Presentation on theme: "1 Codes, Ciphers, and Cryptography-Ch 3.2 Michael A. Karls Ball State University."— Presentation transcript:
1 Codes, Ciphers, and Cryptography-Ch 3.2 Michael A. Karls Ball State University
2 Main Ingredients of the Enigma Keyboard (with A-Z) Light bulbs (with A-Z) Plugboard (with A-Z) Rotors (with 0-25) Reflector (with 0-25)
3 User Interface The keyboard and light bulbs were the user interface for entering and reading messages. The plugboard was used to increase the number of keys (settings).
4 Rotors Each rotor was connected with a series of wires that created a permutation cipher. An electric signal would enter the rotor at one position and the permutation would cause the signal to leave at a different position on the far side of the rotor.
5 Reflector The reflector rotor at the end was a fixed product of disjoint two-cycles (i.e. a permutation), such as = (0, 12)(1, 9)(2, 3) (4, 24)(5, 18)(6, 23)(7, 8) (10, 25)(11, 13)(14, 21) (15, 17)(16, 19)(20, 22) Note that -1 = , so x = x for all x.
6 Mathematics of the Enigma If we ignore the plugboard settings, the Enigma is a product of permutations! x plain yz w a b c d cipher reflectorrotor 3rotor 2rotor 1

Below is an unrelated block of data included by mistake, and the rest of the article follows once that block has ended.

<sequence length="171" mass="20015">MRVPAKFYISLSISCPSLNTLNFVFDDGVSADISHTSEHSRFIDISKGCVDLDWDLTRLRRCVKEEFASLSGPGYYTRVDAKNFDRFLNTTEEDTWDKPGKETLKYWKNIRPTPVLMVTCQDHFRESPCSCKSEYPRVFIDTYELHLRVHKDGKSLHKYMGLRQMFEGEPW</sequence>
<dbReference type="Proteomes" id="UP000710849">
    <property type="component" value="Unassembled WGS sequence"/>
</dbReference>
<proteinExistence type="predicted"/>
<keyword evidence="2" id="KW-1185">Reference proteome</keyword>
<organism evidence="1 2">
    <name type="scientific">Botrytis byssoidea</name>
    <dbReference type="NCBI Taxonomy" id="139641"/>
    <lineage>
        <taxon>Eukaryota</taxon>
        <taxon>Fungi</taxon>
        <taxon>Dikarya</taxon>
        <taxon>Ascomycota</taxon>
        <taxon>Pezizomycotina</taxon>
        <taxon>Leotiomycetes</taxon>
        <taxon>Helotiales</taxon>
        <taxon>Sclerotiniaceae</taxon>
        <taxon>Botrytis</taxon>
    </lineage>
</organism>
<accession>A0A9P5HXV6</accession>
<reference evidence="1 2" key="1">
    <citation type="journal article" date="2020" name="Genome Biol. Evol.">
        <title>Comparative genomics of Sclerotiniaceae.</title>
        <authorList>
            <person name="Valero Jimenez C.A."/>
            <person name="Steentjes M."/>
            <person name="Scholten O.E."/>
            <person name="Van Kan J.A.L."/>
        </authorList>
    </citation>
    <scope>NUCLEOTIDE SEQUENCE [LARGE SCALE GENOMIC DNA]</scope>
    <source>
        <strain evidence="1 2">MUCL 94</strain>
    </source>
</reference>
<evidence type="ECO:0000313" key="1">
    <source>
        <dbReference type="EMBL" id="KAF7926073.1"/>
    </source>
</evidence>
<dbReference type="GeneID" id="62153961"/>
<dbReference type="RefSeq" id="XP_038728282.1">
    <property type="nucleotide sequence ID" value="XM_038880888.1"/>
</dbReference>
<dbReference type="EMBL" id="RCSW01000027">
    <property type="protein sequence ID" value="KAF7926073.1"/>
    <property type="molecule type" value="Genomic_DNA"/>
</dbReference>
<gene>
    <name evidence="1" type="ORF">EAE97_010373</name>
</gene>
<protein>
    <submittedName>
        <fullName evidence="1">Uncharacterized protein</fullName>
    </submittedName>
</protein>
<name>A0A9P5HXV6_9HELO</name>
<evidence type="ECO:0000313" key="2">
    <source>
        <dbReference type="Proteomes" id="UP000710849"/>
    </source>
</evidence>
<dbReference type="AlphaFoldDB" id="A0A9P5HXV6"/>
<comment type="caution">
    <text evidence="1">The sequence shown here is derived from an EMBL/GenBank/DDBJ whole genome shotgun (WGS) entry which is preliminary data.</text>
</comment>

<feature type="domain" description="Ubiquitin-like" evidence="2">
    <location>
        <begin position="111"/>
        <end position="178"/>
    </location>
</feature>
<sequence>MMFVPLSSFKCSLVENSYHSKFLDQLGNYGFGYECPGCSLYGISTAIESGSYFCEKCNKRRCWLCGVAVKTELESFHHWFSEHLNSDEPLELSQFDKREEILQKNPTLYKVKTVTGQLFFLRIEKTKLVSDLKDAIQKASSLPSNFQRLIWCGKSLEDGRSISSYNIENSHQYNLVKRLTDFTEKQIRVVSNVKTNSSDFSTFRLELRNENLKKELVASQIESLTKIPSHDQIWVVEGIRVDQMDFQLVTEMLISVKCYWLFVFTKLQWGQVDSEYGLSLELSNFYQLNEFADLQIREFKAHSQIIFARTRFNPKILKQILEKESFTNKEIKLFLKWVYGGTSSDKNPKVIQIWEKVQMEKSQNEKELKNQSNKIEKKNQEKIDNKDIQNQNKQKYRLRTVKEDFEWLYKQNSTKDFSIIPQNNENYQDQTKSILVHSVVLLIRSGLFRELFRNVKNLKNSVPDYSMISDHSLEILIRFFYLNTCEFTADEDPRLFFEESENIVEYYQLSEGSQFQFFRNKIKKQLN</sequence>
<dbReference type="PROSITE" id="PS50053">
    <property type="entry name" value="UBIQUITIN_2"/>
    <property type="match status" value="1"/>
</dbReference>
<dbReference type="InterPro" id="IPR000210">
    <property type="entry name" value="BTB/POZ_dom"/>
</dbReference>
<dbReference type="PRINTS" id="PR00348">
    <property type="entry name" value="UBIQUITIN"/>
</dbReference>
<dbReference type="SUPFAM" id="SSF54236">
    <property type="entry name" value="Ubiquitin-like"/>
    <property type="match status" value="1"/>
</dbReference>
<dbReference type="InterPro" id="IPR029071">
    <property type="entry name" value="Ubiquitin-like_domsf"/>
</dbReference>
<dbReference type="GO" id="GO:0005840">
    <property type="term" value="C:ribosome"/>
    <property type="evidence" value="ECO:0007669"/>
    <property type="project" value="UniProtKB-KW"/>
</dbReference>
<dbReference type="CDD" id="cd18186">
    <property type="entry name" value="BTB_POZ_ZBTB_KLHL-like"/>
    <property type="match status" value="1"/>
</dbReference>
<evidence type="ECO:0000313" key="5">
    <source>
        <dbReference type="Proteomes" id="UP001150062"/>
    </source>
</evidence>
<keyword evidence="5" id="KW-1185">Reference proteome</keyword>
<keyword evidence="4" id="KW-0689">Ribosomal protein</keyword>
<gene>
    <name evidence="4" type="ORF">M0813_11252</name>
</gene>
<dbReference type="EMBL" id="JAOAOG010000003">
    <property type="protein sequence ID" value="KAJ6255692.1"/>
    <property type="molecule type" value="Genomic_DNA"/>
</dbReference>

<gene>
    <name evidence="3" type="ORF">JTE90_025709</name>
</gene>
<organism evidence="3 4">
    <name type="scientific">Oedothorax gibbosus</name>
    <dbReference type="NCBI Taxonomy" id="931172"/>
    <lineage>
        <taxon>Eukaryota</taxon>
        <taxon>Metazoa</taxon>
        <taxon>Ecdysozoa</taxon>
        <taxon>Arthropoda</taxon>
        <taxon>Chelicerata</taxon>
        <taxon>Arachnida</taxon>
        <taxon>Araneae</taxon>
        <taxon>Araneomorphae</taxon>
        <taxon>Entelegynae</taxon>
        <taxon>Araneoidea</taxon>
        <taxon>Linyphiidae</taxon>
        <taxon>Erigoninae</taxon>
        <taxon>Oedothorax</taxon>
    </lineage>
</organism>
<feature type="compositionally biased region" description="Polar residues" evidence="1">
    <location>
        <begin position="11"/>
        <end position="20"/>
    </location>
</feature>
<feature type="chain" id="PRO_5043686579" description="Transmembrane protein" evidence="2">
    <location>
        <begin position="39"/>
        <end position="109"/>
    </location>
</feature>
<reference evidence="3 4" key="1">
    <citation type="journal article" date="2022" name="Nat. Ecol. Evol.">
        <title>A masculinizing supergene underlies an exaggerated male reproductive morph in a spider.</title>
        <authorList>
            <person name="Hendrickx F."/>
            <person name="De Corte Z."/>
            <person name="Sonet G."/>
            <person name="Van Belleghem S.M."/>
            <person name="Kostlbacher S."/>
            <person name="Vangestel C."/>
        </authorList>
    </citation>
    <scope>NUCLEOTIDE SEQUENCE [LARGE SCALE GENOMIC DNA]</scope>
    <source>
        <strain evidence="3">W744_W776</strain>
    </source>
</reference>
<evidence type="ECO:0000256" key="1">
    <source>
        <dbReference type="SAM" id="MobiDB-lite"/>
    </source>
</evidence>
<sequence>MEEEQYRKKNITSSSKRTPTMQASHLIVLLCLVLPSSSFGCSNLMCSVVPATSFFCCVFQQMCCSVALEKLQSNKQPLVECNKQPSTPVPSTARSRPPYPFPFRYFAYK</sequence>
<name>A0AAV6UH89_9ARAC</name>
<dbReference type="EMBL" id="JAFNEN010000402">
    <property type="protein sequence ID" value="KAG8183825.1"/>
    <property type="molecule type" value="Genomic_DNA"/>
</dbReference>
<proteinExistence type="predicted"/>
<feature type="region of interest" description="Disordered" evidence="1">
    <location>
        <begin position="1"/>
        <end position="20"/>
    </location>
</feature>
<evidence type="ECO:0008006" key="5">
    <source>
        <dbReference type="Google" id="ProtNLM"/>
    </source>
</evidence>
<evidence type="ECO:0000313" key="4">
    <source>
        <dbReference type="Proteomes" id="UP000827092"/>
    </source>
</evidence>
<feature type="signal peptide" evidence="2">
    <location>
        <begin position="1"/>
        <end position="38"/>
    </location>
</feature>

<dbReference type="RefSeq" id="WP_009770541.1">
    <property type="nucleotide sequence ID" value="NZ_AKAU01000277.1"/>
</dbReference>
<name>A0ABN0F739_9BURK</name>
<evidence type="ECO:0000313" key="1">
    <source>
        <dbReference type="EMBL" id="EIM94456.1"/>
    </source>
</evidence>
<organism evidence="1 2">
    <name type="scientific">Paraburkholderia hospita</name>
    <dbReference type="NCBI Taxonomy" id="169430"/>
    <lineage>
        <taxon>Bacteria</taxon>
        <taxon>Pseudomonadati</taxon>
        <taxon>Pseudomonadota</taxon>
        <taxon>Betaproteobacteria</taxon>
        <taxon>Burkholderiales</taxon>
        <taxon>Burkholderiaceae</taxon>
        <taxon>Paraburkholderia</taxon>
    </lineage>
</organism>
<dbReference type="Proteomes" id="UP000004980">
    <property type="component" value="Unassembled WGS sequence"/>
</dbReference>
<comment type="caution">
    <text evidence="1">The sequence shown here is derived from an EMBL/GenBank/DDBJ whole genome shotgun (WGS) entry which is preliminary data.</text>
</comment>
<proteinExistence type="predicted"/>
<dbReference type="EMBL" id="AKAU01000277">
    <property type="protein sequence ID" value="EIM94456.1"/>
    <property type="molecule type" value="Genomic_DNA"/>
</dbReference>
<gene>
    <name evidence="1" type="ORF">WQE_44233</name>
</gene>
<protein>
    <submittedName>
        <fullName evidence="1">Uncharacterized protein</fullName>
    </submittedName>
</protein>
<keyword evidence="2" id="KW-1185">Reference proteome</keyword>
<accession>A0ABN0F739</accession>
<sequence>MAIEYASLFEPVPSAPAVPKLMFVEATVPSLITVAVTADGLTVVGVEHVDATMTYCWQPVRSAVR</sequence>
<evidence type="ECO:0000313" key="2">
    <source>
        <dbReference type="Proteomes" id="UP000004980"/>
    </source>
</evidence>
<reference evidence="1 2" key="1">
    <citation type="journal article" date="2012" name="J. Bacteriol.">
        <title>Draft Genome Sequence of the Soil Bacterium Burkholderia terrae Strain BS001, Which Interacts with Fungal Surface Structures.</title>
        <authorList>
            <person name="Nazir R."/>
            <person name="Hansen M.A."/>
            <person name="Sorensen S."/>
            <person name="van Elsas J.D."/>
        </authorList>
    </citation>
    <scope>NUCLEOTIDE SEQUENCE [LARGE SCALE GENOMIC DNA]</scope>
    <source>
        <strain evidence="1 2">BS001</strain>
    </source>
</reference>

8 Equation (1) is a model for the Enigma if we encrypt one letter! Recall that the rotors move like an odometer, with rotor 2 changing when rotor 1 changes from 25 to 0 and rotor 3 changing in a similar fashion.
9 Mathematics of the Enigma (cont.) To account for the rotation of the rotors, we introduce a “shift” variable for each rotor, which keeps track of how far a rotor has shifted from its initial position! Shift variables: s 1 rotor 1 s 2 rotor 2 s 3 rotor 3 Note: For s 2 to increase, we need s 1 to change from 25 to 0 and for s 3 to increase, we need s 2 to change from 25 to 0.
10 Mathematics of the Enigma (cont.) To account for the shift s 1, instead of computing we compute Instead of computing the inverse of to get x, i.e. we need to solve (2) for x in terms of y.
11 Mathematics of the Enigma (cont.) Applying 1 -1 to both sides of (2) yields: Adding - s 1 mod 26 to both sides of (3), We will use functions of form (2) and (4) to account for the moving rotors! To encrypt, we actually compute the following:
19 Example 1 (cont.) Thus, d = 15, which implies G is encrypted as P. Finally, update shift variables. s 1 = (s 1 + 1) mod 26 = (24+1) mod 26 = 25 s 2 = 10 s 3 = 5 Repeat with x = 4 for E, … Homework: Finish enciphering message!
20 References for Enigma Notes and Photos D. W. Hardy and C. L. Walker, Applied Algebra, Codes, Ciphers, and Discrete Algorithms, Prentice Hall, New Jersey, 2003 http://jproc.ca/crypto/enigma.html http://math.arizona.edu/~dsl/enigma.htm
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